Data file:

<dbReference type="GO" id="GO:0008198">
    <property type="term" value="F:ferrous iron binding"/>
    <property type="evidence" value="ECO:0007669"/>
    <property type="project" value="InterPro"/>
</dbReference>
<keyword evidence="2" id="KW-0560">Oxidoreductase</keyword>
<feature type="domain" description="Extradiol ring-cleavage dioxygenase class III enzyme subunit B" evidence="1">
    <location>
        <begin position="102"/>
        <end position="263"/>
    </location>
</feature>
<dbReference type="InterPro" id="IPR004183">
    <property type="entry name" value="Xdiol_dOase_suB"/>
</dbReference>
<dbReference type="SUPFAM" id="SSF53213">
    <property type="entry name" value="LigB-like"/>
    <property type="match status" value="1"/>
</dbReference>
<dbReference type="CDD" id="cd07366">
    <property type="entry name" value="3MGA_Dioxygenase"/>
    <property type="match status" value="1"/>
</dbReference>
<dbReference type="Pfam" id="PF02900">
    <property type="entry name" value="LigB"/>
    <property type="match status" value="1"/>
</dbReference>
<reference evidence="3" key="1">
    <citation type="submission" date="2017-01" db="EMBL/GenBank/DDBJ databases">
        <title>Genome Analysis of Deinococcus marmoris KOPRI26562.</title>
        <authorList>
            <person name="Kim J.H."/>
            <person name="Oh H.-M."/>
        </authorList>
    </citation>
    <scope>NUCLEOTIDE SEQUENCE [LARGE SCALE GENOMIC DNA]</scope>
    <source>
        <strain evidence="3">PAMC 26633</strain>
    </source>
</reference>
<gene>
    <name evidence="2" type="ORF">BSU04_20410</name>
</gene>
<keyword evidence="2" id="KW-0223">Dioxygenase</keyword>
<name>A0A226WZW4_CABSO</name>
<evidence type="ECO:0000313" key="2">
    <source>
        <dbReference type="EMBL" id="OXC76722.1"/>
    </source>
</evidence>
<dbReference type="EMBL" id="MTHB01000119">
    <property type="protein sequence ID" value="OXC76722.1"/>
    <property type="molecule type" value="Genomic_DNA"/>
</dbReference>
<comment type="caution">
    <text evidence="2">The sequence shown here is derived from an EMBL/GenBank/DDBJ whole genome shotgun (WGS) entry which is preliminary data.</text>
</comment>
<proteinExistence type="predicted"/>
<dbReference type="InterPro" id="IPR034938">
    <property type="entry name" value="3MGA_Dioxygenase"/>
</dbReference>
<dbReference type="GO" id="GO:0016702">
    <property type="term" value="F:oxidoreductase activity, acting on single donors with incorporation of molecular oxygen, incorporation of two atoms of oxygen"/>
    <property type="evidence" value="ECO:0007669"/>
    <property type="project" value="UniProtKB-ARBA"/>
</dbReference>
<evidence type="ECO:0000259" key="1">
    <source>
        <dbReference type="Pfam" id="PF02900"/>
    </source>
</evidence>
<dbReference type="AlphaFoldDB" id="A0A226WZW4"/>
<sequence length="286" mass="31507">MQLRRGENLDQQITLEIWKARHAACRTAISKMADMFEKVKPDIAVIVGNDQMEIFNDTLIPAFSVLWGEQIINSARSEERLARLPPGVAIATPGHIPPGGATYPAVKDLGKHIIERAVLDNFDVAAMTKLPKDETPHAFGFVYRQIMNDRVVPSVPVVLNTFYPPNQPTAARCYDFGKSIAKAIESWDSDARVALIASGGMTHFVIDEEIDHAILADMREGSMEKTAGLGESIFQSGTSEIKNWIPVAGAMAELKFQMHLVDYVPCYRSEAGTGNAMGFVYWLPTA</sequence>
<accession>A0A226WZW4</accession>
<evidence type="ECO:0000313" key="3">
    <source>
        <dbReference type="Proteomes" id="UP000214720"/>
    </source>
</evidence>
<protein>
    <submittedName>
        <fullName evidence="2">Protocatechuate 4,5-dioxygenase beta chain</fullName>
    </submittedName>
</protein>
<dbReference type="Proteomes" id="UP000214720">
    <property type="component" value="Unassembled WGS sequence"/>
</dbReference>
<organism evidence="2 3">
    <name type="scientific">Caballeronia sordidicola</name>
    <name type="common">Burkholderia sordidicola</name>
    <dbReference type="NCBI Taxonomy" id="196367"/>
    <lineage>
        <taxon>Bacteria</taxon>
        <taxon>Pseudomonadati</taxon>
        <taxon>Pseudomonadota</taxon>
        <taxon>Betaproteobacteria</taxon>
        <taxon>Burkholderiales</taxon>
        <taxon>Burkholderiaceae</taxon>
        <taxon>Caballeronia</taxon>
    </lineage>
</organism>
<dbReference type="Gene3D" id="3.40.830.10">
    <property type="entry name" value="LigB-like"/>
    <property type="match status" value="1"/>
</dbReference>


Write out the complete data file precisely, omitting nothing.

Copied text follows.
<dbReference type="GO" id="GO:0008198">
    <property type="term" value="F:ferrous iron binding"/>
    <property type="evidence" value="ECO:0007669"/>
    <property type="project" value="InterPro"/>
</dbReference>
<keyword evidence="2" id="KW-0560">Oxidoreductase</keyword>
<feature type="domain" description="Extradiol ring-cleavage dioxygenase class III enzyme subunit B" evidence="1">
    <location>
        <begin position="102"/>
        <end position="263"/>
    </location>
</feature>
<dbReference type="InterPro" id="IPR004183">
    <property type="entry name" value="Xdiol_dOase_suB"/>
</dbReference>
<dbReference type="SUPFAM" id="SSF53213">
    <property type="entry name" value="LigB-like"/>
    <property type="match status" value="1"/>
</dbReference>
<dbReference type="CDD" id="cd07366">
    <property type="entry name" value="3MGA_Dioxygenase"/>
    <property type="match status" value="1"/>
</dbReference>
<dbReference type="Pfam" id="PF02900">
    <property type="entry name" value="LigB"/>
    <property type="match status" value="1"/>
</dbReference>
<reference evidence="3" key="1">
    <citation type="submission" date="2017-01" db="EMBL/GenBank/DDBJ databases">
        <title>Genome Analysis of Deinococcus marmoris KOPRI26562.</title>
        <authorList>
            <person name="Kim J.H."/>
            <person name="Oh H.-M."/>
        </authorList>
    </citation>
    <scope>NUCLEOTIDE SEQUENCE [LARGE SCALE GENOMIC DNA]</scope>
    <source>
        <strain evidence="3">PAMC 26633</strain>
    </source>
</reference>
<gene>
    <name evidence="2" type="ORF">BSU04_20410</name>
</gene>
<keyword evidence="2" id="KW-0223">Dioxygenase</keyword>
<name>A0A226WZW4_CABSO</name>
<evidence type="ECO:0000313" key="2">
    <source>
        <dbReference type="EMBL" id="OXC76722.1"/>
    </source>
</evidence>
<dbReference type="EMBL" id="MTHB01000119">
    <property type="protein sequence ID" value="OXC76722.1"/>
    <property type="molecule type" value="Genomic_DNA"/>
</dbReference>
<comment type="caution">
    <text evidence="2">The sequence shown here is derived from an EMBL/GenBank/DDBJ whole genome shotgun (WGS) entry which is preliminary data.</text>
</comment>
<proteinExistence type="predicted"/>
<dbReference type="InterPro" id="IPR034938">
    <property type="entry name" value="3MGA_Dioxygenase"/>
</dbReference>
<dbReference type="GO" id="GO:0016702">
    <property type="term" value="F:oxidoreductase activity, acting on single donors with incorporation of molecular oxygen, incorporation of two atoms of oxygen"/>
    <property type="evidence" value="ECO:0007669"/>
    <property type="project" value="UniProtKB-ARBA"/>
</dbReference>
<evidence type="ECO:0000259" key="1">
    <source>
        <dbReference type="Pfam" id="PF02900"/>
    </source>
</evidence>
<dbReference type="AlphaFoldDB" id="A0A226WZW4"/>
<sequence length="286" mass="31507">MQLRRGENLDQQITLEIWKARHAACRTAISKMADMFEKVKPDIAVIVGNDQMEIFNDTLIPAFSVLWGEQIINSARSEERLARLPPGVAIATPGHIPPGGATYPAVKDLGKHIIERAVLDNFDVAAMTKLPKDETPHAFGFVYRQIMNDRVVPSVPVVLNTFYPPNQPTAARCYDFGKSIAKAIESWDSDARVALIASGGMTHFVIDEEIDHAILADMREGSMEKTAGLGESIFQSGTSEIKNWIPVAGAMAELKFQMHLVDYVPCYRSEAGTGNAMGFVYWLPTA</sequence>
<accession>A0A226WZW4</accession>
<evidence type="ECO:0000313" key="3">
    <source>
        <dbReference type="Proteomes" id="UP000214720"/>
    </source>
</evidence>
<protein>
    <submittedName>
        <fullName evidence="2">Protocatechuate 4,5-dioxygenase beta chain</fullName>
    </submittedName>
</protein>
<dbReference type="Proteomes" id="UP000214720">
    <property type="component" value="Unassembled WGS sequence"/>
</dbReference>
<organism evidence="2 3">
    <name type="scientific">Caballeronia sordidicola</name>
    <name type="common">Burkholderia sordidicola</name>
    <dbReference type="NCBI Taxonomy" id="196367"/>
    <lineage>
        <taxon>Bacteria</taxon>
        <taxon>Pseudomonadati</taxon>
        <taxon>Pseudomonadota</taxon>
        <taxon>Betaproteobacteria</taxon>
        <taxon>Burkholderiales</taxon>
        <taxon>Burkholderiaceae</taxon>
        <taxon>Caballeronia</taxon>
    </lineage>
</organism>
<dbReference type="Gene3D" id="3.40.830.10">
    <property type="entry name" value="LigB-like"/>
    <property type="match status" value="1"/>
</dbReference>